suitable nesting site is 73%”

• Since the underlying variable is binary, it is “best” modeled by the

logistic function of a linear combination of predictive factors

• The logistic model is fit to the data by maximum likelihood estimation

– logistic regression

Gopher Tortoises

• Located throughout the

southeastern United States in areas

with well-drained sandy soil and

vegetation cover including:

– Pine flatwoods, mixed hardwood-pine

communities, and dry prairies

• Dig burrows several meters long

that provide protection from

extreme warm or cold temperatures,

fire, and predation

• Considered a keystone species because their burrows provide habitats for

hundreds of other animals and turning the soil returns leached nutrients to

the surface.

• Endangered due to habitat loss from urbanization, and predation

http://www.flickriver.com/photos/michaelrupert/tags/reptile/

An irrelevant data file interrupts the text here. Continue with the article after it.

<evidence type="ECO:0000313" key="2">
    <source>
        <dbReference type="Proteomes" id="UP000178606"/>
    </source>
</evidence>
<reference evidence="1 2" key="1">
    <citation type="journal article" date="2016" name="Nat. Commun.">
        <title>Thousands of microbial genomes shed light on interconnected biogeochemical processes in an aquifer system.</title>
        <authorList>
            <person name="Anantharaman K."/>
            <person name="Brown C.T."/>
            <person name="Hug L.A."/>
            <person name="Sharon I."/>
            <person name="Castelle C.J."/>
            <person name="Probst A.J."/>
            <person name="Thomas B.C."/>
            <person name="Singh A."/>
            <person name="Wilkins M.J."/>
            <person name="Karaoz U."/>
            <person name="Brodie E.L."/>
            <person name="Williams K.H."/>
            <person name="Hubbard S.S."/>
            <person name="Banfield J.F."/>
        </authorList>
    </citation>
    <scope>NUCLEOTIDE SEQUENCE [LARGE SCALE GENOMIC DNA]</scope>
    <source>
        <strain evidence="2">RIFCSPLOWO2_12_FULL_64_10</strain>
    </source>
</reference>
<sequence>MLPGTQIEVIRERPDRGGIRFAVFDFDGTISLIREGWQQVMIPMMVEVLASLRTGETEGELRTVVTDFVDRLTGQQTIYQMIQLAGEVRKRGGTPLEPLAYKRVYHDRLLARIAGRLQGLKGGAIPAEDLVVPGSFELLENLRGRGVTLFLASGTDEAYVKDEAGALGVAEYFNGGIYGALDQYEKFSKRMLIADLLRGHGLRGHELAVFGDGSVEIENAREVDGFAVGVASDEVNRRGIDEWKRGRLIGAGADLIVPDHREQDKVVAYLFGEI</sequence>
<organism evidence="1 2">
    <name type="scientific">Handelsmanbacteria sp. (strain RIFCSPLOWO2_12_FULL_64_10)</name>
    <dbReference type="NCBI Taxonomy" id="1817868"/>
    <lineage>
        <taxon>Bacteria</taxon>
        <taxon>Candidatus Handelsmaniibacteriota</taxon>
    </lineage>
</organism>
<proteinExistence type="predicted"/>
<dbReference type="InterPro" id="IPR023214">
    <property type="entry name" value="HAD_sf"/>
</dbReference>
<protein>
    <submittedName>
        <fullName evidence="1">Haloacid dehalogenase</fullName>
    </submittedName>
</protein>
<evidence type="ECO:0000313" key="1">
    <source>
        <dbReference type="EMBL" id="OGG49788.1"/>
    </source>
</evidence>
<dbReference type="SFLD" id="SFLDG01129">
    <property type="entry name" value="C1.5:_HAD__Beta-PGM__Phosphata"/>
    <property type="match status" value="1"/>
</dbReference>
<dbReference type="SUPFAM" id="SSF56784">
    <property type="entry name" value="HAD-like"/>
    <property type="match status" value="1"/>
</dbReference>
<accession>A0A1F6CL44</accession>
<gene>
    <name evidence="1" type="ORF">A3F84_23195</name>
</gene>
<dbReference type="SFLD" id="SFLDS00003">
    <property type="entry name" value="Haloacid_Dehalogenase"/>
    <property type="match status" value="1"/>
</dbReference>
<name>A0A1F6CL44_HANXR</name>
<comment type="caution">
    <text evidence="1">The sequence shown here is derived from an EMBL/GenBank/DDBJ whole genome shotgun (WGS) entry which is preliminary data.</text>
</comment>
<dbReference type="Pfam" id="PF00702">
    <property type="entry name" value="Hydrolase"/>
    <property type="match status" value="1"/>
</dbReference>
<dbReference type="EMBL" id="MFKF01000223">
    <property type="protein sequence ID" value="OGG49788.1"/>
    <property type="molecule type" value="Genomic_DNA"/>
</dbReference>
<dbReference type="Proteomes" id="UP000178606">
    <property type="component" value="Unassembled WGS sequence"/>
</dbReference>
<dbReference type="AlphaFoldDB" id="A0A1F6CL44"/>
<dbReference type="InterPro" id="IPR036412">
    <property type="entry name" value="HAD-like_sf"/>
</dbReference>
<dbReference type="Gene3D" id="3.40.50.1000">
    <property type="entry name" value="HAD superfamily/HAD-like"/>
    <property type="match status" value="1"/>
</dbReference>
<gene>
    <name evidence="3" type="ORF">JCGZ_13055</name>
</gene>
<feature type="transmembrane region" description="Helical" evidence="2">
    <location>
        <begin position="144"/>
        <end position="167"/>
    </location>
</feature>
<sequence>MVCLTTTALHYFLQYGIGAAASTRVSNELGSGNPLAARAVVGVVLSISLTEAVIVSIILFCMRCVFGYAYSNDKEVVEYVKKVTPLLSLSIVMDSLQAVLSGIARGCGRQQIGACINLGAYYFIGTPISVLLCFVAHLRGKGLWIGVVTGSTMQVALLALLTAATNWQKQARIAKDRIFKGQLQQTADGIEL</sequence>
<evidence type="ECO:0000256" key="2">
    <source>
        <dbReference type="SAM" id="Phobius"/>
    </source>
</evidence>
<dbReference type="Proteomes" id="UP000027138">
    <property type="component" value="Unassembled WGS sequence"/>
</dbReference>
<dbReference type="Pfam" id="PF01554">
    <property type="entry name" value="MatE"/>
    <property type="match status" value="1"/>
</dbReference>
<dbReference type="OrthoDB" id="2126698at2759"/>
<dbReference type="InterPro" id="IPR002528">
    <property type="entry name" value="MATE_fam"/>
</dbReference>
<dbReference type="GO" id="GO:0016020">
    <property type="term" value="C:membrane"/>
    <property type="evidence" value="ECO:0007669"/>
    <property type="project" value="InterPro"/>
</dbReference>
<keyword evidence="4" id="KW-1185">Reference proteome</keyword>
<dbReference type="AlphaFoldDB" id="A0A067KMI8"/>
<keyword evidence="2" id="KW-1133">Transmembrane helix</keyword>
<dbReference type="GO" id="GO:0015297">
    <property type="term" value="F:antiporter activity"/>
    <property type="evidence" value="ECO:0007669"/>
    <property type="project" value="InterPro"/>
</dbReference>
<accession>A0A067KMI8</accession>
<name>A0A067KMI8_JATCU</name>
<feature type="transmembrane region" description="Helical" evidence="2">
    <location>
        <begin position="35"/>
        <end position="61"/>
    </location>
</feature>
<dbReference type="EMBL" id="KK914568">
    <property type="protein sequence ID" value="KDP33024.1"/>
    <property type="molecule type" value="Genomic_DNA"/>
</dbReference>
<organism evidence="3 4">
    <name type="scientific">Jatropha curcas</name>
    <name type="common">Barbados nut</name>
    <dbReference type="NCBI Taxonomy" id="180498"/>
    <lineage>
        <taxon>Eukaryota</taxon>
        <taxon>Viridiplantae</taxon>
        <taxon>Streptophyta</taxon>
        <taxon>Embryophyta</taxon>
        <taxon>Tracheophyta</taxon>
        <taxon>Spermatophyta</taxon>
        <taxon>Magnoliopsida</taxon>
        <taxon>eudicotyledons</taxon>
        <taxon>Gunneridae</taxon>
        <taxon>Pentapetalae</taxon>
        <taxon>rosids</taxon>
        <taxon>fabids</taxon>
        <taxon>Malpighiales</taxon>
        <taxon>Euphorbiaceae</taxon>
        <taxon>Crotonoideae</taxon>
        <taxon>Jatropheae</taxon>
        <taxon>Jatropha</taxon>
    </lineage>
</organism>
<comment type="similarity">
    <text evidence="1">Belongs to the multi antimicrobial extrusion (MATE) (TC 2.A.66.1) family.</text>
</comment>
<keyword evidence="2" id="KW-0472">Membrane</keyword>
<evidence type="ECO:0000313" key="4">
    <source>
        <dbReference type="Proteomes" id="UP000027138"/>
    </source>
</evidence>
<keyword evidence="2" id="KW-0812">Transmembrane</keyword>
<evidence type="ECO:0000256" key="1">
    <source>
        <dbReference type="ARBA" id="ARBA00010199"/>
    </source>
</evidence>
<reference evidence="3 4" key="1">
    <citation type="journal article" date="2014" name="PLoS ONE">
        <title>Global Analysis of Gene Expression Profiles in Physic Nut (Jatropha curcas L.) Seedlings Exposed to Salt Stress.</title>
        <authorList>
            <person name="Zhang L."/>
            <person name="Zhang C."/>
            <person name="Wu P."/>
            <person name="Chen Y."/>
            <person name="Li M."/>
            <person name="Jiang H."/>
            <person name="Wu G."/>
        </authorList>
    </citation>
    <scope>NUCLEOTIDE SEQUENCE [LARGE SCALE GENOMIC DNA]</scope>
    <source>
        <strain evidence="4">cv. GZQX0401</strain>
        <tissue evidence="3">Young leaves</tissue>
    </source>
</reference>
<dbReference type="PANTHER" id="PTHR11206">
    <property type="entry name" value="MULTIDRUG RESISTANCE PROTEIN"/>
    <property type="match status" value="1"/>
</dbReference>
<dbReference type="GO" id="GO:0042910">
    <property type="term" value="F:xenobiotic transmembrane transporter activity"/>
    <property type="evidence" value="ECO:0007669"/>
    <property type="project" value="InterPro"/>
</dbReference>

Factors

• Example Factors– Prefer Dry Ground

– Prefer Near Water

• “Habitat Modeling Within a Regional Context: An Example Using Gopher Tortoise” Baskaran, et al.

[Cooperative Conservation America

http://www.cooperative conservation.org/]

Big Picture

• Start with mapped factors (layers)

• Use Logistic Regression to fit a model using

a training set of observations

• Predict the probability of occurrence over the

rest of the map

[Baskaran, et al.]

Types of Factors - Ordinal

• Prefer Being Near Water?

– “Transition Zone”

– “Diminishing Returns”

“Categorical” vs “Ordered”

Ordered Categorical